Kitchen Technique: Kitchen Jargon Part I

Tue, May 11, 2010

Cooking, Techniques

Regular cooking terms can be confusing. Isn’t creaming where you put cream in something? What is blanch? Isn’t that a woman’s name? Isn’t a frond some part of a plant? Well today’s technique is to demystify some of the cooking jargon that many may have no idea what it means!

Creaming/to cream
– Yes, the word cream is usually a word meaning a very heavy thick milk with a lot of fat. When you are talking about “creaming” something together, it means to beat an ingredient(s) with a spoon or hand mixer until it become light and fluffy. This is usually in reference to butter, and is most often use in baking recipes.

– A term meaning to partially cook food, most often referring to fruit or vegetables then place it in an ice water bath. This is done by putting the ingredient into boiling water for a few seconds up to a couple minutes (depending on the tenderness of the food). Immediately placing the cooked food into bowl of ice cold water will cause the food to quit cooking and will keep the color vibrant, texture crisp, and makes it easy to remove thin skins off of fruits.

Frond – In cooking terms this is what the brown bits on the bottom of the pan after cooking food is called. It’s not usual to find the term itself defined, but it’s usually used when talking about deglazing a pan.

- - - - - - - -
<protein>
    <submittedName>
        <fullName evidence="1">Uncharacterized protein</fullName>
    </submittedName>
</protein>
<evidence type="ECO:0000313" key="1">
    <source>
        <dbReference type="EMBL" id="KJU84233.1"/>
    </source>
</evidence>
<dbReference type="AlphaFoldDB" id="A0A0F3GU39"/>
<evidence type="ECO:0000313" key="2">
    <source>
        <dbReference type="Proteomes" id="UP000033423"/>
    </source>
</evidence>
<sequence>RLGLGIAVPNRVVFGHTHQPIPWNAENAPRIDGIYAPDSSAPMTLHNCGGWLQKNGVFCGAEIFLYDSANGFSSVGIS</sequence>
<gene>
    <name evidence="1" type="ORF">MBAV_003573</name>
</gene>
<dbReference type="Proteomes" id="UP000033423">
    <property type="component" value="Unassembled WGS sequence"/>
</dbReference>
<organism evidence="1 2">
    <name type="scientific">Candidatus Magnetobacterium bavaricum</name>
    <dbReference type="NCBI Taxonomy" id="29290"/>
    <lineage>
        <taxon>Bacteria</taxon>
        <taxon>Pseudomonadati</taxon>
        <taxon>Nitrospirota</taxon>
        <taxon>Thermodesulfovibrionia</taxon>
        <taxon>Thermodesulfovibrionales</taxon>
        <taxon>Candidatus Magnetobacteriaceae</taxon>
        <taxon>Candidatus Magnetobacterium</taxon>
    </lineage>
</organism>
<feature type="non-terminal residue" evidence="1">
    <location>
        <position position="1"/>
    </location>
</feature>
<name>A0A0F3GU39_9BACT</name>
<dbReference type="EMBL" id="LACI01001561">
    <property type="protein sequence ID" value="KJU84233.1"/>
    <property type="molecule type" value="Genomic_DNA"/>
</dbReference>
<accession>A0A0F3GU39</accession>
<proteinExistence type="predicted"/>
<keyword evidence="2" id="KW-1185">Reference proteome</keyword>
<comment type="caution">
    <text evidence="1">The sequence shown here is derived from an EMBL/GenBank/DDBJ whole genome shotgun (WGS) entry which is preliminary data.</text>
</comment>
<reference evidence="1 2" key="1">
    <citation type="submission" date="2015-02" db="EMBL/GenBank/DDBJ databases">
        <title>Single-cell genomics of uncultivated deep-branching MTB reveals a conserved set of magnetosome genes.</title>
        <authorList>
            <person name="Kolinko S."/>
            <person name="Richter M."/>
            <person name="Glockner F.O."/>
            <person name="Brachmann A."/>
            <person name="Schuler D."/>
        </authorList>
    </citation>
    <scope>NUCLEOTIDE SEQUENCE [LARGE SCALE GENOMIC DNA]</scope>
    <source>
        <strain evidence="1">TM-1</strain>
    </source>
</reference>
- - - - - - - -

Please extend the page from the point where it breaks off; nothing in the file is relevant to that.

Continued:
Deglaze – This is when you add liquid such as wine, water, milk, beer, is added to a pan after cooking food. Scraping the pan with a spatula after the liquid starts to heat up, will remove the flavorful bits back into the liquid and can be then turned into a sauce, gravy or added to flavor the next food cooked in the dish.

-  Grating the outer, colored portion skin of a citrus fruit will produce what is called the Zest. This portion of the fruit is usually more fragrant and has a stronger taste than the juice alone. This makes it easier to use a small bit of zest to bring up the smell and flavor of a dish with out using the whole fruit.

When looking at recipes, notice how often cooking jargon is used. Just learning what few words mean can make things much easier when learning how to cook! If you have a cooking term that you’d like clarified, please feel free to ask and we’ll cover it in the next post on cooking terms!

Photo by  flit

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This post was written by:

Rochelle - who has written 324 posts on Made in Kitchen Blog.

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One Response to “Kitchen Technique: Kitchen Jargon Part I”

  1. Bonnie Says:

    Thank you!!! This is some of the terms that I have wondered about.
    As an amature cook I sometimes have a lot of trouble trying to figure out what people mean. You normally tell me but a lot of cooks do NOT.

    Again THANK YOU

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